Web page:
On the third day of the debate, delle Colombe stole the show with a crowd-pleasing experiment, Caruana said. Delle Colombe presented a sphere of ebony to the audience. The sphere was placed on the surface of the water, and it began to sink. Then delle Colombe took a thin wafer of ebony and placed it on the surface of the water, where it floated. Because the density of both the wafer and the sphere of ebony were the same, delle Colombe announced that density had nothing to do with buoyancy and that an object’s shape was all that mattered.
That’s when “the dispute became noisy and inconclusive, and the meeting was brought to a close,” Caruana said.
The patrons of both delle Colombe and Galileo encouraged the two men to write up descriptions of the debate and their arguments, two records used by scholars such as Caruana to recapitulate the event. Certainly, both debaters realized much was at stake with these write-ups. “Science was dependent on patronage to an extent that is hard for us to accept today,” Caruana said. “A scientist was never fully in control [of research endeavors],” he said.
It’s in Galileo’s report that one finds a “somewhat far-fetched and ad hoc” attempt to explain away the ebony experiment, Caruana said. Galileo argued that when the ebony wafer was floating in water, it was not floating exactly on the surface. It had instead made a little impression in the water and was floating slightly below the surface level of the rest of the water.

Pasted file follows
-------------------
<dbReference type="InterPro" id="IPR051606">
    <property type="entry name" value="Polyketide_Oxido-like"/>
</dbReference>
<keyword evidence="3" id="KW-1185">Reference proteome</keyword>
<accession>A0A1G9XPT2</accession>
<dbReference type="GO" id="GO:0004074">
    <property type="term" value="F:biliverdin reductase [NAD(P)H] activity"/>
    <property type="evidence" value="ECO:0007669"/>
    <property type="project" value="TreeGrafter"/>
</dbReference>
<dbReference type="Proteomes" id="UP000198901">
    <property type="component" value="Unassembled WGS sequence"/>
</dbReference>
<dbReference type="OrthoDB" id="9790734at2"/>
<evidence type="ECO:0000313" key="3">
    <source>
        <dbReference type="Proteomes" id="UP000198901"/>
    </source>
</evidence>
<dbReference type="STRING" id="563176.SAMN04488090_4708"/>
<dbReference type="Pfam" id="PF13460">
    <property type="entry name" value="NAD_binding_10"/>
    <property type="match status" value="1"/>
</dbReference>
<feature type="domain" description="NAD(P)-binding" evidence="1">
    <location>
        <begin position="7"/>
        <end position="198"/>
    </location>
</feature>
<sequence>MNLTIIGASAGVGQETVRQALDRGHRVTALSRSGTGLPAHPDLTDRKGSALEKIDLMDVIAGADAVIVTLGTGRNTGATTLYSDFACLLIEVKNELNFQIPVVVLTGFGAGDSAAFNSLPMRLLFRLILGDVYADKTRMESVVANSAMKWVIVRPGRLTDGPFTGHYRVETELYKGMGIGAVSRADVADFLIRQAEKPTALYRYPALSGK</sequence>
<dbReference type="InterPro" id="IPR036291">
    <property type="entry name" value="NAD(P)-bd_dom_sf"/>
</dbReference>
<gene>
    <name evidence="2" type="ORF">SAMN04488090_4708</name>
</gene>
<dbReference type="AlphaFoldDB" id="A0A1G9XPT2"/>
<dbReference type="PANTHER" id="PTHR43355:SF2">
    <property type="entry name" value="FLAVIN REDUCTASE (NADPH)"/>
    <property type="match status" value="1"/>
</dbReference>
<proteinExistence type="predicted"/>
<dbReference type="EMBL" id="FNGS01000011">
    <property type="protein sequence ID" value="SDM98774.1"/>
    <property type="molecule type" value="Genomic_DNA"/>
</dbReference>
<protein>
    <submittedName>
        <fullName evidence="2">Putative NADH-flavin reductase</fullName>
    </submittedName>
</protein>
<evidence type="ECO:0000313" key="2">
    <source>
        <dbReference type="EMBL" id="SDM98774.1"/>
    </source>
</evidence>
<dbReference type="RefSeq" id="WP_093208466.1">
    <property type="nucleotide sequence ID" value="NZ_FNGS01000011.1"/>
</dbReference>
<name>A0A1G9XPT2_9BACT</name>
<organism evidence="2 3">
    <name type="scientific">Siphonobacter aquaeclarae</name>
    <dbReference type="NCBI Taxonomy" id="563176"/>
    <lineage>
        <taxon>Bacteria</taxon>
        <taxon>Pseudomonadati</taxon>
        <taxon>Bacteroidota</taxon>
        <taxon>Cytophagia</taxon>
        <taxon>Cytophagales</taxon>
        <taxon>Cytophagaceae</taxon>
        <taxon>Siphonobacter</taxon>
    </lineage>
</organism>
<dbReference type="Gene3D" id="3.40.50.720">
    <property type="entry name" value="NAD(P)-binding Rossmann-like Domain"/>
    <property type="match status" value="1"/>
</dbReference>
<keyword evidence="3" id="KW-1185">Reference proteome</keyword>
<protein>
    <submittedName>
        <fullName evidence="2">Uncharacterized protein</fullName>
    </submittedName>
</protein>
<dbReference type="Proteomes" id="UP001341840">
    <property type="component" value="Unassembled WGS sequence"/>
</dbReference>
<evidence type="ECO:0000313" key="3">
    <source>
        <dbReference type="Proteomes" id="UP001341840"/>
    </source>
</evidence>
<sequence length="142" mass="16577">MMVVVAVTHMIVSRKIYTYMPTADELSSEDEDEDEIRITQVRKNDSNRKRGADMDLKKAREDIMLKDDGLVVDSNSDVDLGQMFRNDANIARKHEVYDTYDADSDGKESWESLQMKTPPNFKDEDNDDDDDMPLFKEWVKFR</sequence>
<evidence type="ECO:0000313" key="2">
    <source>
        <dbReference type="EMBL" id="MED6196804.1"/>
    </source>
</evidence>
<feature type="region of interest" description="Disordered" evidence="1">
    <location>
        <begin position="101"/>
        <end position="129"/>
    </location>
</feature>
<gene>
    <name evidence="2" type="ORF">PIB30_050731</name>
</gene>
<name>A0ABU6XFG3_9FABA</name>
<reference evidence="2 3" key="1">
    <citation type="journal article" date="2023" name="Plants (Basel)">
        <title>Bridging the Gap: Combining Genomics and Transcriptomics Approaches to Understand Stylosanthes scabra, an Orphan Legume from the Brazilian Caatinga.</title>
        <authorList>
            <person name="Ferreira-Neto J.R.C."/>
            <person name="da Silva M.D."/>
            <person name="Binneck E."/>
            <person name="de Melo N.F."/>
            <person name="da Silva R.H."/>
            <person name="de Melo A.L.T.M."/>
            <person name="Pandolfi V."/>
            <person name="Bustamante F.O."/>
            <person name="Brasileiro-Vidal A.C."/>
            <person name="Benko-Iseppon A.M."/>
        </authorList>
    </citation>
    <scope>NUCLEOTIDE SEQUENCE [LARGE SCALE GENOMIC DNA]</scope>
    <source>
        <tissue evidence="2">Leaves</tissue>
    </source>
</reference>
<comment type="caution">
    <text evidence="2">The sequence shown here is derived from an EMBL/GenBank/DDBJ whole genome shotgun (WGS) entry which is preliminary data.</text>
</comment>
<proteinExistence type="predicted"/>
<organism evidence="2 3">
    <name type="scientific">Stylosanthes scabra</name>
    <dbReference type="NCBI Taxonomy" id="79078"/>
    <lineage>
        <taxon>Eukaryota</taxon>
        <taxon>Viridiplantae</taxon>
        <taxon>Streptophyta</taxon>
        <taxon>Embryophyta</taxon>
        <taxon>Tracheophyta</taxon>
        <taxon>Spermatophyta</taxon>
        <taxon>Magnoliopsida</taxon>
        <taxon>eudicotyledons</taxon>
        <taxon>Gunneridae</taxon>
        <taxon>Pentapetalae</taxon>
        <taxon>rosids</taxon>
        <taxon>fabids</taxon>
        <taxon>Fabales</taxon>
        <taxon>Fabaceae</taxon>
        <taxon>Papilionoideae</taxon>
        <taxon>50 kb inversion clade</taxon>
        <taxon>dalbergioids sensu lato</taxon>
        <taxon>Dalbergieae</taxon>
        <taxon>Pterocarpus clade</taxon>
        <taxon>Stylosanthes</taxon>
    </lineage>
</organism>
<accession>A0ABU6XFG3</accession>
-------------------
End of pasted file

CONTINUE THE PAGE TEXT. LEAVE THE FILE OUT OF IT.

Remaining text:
Galileo argued that the thin volume of air, above the wafer but below the surface of the water, had somehow united with the ebony wafer. Thus, the density of the hybrid ebony-and-air object was the average of the density of ebony and the density of air. This average density was less than the density of liquid water, thus the ebony wafer (plus air) could float on water.
Caruana described Galileo’s oddball explanation as an “auxiliary hypothesis,” an example of the kind of arguments proposed by scientists who are groping in the dark but still mostly groping in the right direction. “Science rarely involves clear-cut crucial experiments that decide an issue in one go,” Caruana said. He argued that auxiliary hypotheses are a natural part of scientific discourse.
As are heated debates. Given that some of the best debates happen at a bar after an interesting conference session, one Aqua Incognita attendee suggested that the entire group might be able to agree on one point, often attributed to the writer Mark Twain: “Whiskey is for drinking; water is for fighting over.”